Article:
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What We Learned From Dark Side of the Ring: Chris Benoit

Joseph Kingsley-Nyinah looks at what we learned from VICE’s two-part ‘Dark Side Of the Ring’ documentary of Chris Benoit.

A certain iconic character states all it takes for someone to go from man to monster is “one bad day”.

Perhaps this is true, but there is more to an individual than their worst day on this planet. The two-part opener to Vice’s Dark Side of the Ring series shows that, focusing on the life and death of Chris Benoit.

And Vice did not pull any punches.

They pinpointed the performer, a super disciplined artiste who started ahead of his time, and as time and his chosen industry caught up to him, rose to the top of every major promotion he worked for. A man hailed by his peers as a pioneer, and thought of by many who came after him as a hero.

Vice even talk about Nancy’s body of work – first as the Fallen Angel, then as Woman in WCW, codifying the role of the valet in wrestling to the point that her role was often imitated, but never duplicated. A Hall of Fame career that’ll never go acknowledged.

They also looked at the couple outside of the ring – described as a “gentle giant”, Chris was first a safe haven for Nancy towards the end of her marriage to Kevin Sullivan, and eventually became a loving husband and father to her and his three children.

Unfortunately, it all went wrong.

Benoit is a figure that is almost a boogeyman in this sub-culture we’re all immersed in, and as chilling as the details may be, the analysis of the murder-suicide is fascinating. What we think we know is constantly garnished with information most do not.

We all know what apparently happened on the darkest day in wrestling. We didn’t know that it was almost immediately called in as a murder-suicide by the police officers who were first at the crime scene. We all know that Benoit eventually took his own life in his gym. We didn’t know how bleak his last two Google searches were, and that he apparently considered going to work at Vengeance that Sunday. We all know about the focus on steroids by the mainstream media, but we didn’t know the extent of the WWE’s negligence. At one point an old message is displayed by Nancy, who plainly states:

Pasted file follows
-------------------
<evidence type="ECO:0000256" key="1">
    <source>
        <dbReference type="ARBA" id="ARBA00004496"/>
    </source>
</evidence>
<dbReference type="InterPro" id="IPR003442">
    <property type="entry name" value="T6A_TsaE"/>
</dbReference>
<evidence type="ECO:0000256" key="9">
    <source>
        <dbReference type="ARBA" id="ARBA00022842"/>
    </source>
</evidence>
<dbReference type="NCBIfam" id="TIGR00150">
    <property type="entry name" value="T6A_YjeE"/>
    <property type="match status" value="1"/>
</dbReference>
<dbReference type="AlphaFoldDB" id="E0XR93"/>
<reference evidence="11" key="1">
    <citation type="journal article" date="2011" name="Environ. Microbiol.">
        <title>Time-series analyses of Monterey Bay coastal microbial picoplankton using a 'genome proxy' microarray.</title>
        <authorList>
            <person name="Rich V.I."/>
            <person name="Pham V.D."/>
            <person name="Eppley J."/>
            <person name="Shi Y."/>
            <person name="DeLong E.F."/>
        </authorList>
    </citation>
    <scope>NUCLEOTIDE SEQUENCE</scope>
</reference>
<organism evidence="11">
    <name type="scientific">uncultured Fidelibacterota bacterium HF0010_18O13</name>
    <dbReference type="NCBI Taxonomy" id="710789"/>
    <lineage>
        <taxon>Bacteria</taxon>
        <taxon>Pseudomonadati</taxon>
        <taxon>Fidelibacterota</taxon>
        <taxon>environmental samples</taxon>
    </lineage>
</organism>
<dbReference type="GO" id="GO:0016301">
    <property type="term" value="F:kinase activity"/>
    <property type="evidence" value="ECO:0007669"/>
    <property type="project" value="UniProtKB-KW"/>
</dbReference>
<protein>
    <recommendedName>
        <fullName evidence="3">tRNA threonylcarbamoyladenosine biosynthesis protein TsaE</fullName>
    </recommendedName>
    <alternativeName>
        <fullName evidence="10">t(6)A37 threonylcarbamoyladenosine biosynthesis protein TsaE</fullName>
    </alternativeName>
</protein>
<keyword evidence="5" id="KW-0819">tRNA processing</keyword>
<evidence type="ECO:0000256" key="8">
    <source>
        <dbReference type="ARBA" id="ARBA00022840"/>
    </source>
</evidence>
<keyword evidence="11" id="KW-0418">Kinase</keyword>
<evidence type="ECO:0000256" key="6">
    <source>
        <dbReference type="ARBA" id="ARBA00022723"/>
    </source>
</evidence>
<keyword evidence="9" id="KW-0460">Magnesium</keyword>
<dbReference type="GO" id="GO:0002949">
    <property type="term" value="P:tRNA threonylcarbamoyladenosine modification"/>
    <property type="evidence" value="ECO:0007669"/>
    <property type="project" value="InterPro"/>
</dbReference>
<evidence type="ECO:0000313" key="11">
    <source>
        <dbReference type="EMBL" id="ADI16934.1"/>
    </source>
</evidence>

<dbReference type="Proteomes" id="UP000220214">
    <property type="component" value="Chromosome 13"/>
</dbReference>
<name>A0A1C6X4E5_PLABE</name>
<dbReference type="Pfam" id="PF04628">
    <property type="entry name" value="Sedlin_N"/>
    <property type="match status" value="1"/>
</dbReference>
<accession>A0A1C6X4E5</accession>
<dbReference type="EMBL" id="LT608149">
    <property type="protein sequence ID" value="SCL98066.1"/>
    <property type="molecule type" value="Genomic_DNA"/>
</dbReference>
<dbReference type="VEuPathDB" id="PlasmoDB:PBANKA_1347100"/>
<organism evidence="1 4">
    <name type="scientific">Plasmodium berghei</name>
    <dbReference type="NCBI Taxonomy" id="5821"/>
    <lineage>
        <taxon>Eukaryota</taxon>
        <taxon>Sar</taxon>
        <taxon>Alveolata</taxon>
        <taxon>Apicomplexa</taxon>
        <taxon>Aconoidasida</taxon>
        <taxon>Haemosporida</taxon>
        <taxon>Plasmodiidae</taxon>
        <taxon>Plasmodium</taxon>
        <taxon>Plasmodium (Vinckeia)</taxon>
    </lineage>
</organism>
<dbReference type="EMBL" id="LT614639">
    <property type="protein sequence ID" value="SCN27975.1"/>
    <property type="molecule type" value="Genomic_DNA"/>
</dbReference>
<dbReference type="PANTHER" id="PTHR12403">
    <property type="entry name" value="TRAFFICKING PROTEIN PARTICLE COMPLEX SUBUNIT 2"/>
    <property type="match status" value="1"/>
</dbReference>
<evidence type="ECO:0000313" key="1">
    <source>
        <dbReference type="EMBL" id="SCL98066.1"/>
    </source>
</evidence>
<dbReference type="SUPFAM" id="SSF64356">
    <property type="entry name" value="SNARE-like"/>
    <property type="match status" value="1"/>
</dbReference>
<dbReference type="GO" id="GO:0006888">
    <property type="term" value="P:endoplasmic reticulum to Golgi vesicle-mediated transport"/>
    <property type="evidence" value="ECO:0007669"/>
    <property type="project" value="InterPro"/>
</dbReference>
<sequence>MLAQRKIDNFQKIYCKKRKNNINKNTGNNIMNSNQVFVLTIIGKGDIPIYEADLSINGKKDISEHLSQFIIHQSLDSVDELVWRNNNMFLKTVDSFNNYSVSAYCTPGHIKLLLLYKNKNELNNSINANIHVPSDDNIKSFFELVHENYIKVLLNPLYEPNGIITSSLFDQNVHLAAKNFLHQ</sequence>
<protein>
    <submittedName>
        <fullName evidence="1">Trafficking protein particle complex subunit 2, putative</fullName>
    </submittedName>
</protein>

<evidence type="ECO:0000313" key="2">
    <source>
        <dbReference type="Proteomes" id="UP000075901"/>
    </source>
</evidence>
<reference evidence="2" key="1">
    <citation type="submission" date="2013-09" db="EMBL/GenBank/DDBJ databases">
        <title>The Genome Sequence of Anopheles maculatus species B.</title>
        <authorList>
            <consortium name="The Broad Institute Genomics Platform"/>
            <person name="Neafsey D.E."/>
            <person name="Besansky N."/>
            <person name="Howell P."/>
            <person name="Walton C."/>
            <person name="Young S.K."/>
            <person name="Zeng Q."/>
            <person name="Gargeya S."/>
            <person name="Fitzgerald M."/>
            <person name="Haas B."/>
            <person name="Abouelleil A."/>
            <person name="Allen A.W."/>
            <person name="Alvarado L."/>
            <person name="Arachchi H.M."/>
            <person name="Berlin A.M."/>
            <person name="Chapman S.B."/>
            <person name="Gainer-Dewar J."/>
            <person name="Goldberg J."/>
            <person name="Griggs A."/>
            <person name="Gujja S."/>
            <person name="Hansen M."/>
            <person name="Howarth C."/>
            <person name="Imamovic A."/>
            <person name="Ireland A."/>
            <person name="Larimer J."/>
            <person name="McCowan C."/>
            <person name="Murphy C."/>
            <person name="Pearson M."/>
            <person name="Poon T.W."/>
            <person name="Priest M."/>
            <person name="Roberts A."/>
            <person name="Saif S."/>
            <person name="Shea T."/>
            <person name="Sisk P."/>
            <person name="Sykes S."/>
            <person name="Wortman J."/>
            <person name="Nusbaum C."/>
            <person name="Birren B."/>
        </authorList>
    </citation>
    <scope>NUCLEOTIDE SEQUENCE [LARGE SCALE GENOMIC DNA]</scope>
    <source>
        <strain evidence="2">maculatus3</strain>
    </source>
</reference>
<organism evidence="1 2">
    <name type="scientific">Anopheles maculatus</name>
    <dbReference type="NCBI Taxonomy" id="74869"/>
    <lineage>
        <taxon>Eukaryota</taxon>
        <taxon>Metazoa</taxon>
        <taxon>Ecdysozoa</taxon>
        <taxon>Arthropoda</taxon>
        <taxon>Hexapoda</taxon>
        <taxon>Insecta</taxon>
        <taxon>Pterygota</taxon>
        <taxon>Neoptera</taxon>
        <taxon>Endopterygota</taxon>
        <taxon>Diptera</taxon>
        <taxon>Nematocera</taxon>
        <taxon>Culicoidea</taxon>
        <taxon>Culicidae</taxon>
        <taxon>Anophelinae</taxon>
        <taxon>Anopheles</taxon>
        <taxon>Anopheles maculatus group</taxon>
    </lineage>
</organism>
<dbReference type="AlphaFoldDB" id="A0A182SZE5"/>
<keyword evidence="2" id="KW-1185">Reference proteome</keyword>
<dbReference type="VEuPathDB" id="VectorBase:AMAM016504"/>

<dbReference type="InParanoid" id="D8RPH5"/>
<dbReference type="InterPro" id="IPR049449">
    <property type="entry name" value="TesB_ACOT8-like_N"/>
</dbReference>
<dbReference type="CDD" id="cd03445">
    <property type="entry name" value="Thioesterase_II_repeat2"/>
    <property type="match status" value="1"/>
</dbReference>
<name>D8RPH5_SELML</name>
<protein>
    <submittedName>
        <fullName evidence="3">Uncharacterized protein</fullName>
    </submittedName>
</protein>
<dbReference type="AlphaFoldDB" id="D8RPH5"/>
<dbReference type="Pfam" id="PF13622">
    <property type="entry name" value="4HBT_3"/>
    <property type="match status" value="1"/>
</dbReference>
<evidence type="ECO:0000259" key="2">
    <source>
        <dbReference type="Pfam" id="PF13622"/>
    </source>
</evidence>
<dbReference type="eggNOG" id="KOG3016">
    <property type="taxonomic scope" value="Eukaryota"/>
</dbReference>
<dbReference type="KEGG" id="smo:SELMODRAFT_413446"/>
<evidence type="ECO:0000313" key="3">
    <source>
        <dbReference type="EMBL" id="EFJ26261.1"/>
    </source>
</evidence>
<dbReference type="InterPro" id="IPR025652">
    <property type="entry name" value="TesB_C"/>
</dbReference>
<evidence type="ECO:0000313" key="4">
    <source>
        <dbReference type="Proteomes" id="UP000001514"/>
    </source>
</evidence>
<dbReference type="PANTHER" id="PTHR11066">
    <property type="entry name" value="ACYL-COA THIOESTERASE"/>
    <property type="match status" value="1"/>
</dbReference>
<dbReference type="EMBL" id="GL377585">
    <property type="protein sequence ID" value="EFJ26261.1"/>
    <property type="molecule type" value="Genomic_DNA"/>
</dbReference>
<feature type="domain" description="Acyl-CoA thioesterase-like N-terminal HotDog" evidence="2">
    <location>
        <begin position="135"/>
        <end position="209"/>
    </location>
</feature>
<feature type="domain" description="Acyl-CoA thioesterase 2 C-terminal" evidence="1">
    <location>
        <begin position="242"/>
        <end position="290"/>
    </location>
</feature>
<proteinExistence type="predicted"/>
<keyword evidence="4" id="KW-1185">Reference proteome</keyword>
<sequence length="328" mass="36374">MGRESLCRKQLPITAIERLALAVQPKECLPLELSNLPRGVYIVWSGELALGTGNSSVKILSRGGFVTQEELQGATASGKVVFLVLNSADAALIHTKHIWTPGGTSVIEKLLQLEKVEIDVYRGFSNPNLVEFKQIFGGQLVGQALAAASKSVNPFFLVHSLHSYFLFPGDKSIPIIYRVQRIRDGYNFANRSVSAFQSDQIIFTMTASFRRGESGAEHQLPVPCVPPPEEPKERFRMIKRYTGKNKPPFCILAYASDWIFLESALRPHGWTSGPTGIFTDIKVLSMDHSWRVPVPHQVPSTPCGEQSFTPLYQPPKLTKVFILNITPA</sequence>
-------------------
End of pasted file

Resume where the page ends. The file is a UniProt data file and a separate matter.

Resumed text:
“…we both know the wellness program is a joke.”

The research in CTE undertaken by Chris Nowinski is also widely known, but when put into the context of both the decay of the emotional part of his brain and the marital problems the Benoits were apparently having? The events of that June day almost seem inevitable.

This inevitability brings us to possibly the most heartbreaking aspect of this work – the early passing of Eddie Guerrero. While some might argue that Eddie probably needed his own dedicated episode, you truly cannot talk about one without the other – from Japan in the late 80s, to the Three Amigos in WCW and the highs of Wrestlemania XX to the more personal moments between them, like Eddie introducing Chris to religion. Eddie is so ever-present in the first half of the documentary that his sudden death is a sucker punch all of its own, and you can’t help but agree with the sentiment of Chris Jericho:

“Chris Benoit’s fate was sealed when Eddie died.”

The one thing that sets Vice’s work apart are the contributors they have augmenting it. The aforementioned Chris Jericho, who also narrates both episodes; Chavo and Vicky Guerrero; Dean Malenko, third of the Three Amigos; Sandra, sister to Nancy; David, son of Chris. And your heart goes out to all of them as they share what they knew of the departed key figures of this story. Sandra dealing with her guilt for helping Nancy and Chris to reconcile. David struggling to align the father he knew and loved with what he did. Chavo having his uncle die in his arms.

Unsurprisingly, the WWE do not necessarily come out of these 90-odd minutes looking like the good guys. The fact they may have possibly already known about the nature of their deaths before their tribute show adds a new dimension it all beyond just hindsight. The funeral incident that Sandra describes as a “work” also leaves you wondering just what was planned. And while wiping Benoit from existence is the right call, never once reaching out to David? That leaves a bitter taste in your mouth.

Nevertheless, the documentary ends with Jericho reuniting Sandra and David, estranged due to all of the bad blood at the time. And that’s the main thing to remember at the end of this watch – an act like this leaves those left behind as collateral damage, and they are the ones who have to build themselves from the ground up.

I urge you to go and watch this series. As a wrestling fan, you’ll go in morbidly curious, but as a human being, you’ll come out chilled and relieved – that Benoit’s death changed things for the better; that those left behind have each other for solace; that “one bad day” hasn’t yet come your way.

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You can find the author of this article on Twitter @JoeKingley. Thanks for reading!


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